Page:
…By Teresa Carey. Published in the Jul. 9, 2015 issue of the Interlake Spectator.
Fifty-three-year-old fisher and writer, Bruce Benson, can be found daily at his fish plant at Silver Harbour, near Arnes, filleting the pickerel he sells on site from one of the last utilitarian fish sheds left on the lake.
“You need to get over the loathing of work until it becomes a joy to you,” Benson remembers his old school master, Frank Wiens, saying.
Wiens was one of the founders of St. John’s Cathedral Boys School in Selkirk, where Benson was sent by his father. This school, which took students from all over the world, was known for the rigorous demands it placed on its boys, with activities like snowshoeing 50 miles a day, and tough canoe trips.
“(Those were) an ordeal that was meant to be overcome,” Benson recounted.
“It was the best thing that ever happened to me,” he added.
It was this early school experience that Benson said shaped his unique point of view and enabled him to embark on his own adventures as an adult–kayaking down the Mississippi River twice; hiking 200 miles in winter from Norway House to Hecla Island while dragging a sled, cycling from Vancouver to Tijuana, Mexico, and training for the iron man triathlon.
This passion for challenge and the philosophy that grew out of his experiences are imparted in his books, which he began publishing in 2005 with “A Season for Skufty,” a work that outlines his philosophy of life.
“It took me 35 years to get to my spiritual philosophy–that people have more in common than they have different…differences are nothing compared to what we have in common,” Benson explained.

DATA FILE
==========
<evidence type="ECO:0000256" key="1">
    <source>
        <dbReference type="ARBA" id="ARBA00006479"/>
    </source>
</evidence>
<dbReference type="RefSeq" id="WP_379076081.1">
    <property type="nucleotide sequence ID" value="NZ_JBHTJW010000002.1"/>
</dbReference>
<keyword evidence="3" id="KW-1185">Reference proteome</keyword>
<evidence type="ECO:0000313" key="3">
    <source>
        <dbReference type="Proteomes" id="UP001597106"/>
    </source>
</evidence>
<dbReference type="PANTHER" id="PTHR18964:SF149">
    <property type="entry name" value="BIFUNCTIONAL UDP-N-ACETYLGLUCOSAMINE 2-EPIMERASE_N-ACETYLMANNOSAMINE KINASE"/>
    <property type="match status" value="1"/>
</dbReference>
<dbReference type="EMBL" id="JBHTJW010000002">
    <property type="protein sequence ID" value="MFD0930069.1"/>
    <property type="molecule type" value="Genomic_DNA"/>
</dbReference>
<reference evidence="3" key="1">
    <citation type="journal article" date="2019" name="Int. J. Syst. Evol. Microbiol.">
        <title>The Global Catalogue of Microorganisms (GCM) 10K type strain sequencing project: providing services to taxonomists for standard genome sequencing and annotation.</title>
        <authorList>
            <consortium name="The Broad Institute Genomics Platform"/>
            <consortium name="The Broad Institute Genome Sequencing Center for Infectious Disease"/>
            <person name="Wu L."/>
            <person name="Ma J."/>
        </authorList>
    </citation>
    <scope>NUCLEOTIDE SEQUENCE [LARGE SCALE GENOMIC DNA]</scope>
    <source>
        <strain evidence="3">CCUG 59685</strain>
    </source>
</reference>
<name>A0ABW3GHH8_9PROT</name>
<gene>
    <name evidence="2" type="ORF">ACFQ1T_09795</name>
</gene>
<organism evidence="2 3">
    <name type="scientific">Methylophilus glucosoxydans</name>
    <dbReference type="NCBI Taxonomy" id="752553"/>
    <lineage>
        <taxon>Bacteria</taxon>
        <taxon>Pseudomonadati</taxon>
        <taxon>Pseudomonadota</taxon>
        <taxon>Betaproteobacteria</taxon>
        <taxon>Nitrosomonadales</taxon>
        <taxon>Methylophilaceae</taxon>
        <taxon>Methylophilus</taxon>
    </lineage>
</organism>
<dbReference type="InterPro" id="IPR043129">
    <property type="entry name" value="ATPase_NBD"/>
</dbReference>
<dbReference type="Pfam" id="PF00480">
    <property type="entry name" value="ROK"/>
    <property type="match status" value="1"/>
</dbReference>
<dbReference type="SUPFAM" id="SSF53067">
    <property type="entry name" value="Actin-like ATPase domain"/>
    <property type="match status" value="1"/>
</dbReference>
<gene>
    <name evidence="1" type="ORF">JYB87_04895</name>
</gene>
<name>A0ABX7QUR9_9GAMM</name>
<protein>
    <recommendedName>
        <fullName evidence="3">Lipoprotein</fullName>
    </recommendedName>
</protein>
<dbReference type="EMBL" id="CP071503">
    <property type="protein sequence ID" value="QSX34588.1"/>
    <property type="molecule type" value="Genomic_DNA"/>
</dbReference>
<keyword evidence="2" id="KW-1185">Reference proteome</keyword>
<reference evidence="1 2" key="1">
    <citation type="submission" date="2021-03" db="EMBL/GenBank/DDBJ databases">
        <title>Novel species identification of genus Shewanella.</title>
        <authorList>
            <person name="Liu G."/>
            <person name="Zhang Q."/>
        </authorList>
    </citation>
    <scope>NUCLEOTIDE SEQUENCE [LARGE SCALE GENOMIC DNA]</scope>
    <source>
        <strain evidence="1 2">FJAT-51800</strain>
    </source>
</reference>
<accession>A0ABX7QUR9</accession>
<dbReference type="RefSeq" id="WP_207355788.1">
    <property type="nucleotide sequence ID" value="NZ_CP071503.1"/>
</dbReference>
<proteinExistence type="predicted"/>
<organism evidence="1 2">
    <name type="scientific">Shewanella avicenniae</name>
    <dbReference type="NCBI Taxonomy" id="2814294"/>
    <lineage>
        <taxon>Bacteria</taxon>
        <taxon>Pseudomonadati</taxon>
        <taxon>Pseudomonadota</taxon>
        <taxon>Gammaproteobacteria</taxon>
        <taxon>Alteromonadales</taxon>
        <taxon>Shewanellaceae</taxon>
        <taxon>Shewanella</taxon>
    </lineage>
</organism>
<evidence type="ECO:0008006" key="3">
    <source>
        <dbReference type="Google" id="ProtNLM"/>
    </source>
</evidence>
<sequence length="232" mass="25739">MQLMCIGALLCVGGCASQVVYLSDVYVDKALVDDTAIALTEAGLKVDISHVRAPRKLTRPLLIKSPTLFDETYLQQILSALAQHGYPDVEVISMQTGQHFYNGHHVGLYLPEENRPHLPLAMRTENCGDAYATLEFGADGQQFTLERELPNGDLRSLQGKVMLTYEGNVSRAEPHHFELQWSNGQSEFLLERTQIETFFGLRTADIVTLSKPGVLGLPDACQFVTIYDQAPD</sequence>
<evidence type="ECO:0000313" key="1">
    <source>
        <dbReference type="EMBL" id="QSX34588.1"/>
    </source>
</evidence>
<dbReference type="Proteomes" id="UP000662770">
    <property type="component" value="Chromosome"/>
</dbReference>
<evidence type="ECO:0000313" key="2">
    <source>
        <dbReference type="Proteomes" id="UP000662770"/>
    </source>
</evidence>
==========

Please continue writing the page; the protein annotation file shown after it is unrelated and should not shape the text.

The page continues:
Benson is so passionate about this idea that, in addition to writing about it, he has designed a flag to celebrate the commonality of being human, called the “Flag of Humanity”. One such flag is currently flying across the street from the United Nations building in New York. It is Benson’s hope to see this flag flying over all the nations of the earth, and eventually in every school on earth.
Other books by Benson include, “Sharp Eyes,” which was published in 2006, and is a commentary on the Aboriginal situation as it is today; “The Embrace,” (2012), is based on journals he kept during his time in Egypt. Benson’s fourth book, “Bruce Benson Columns” (2014) is a collection of his award winning journalism pieces, written while he was employed with the “Hendersonville Times News”.
Signed copies of his all Benson’s books are available at his fishing station at the Arnes dock every day between 8:00 a.m. and 8:00 p.m. Copies are also available at Tergesen’s General Store in Gimli.
To learn more about the Flag of Humanity initiative, visit www.flagofhumanity.com.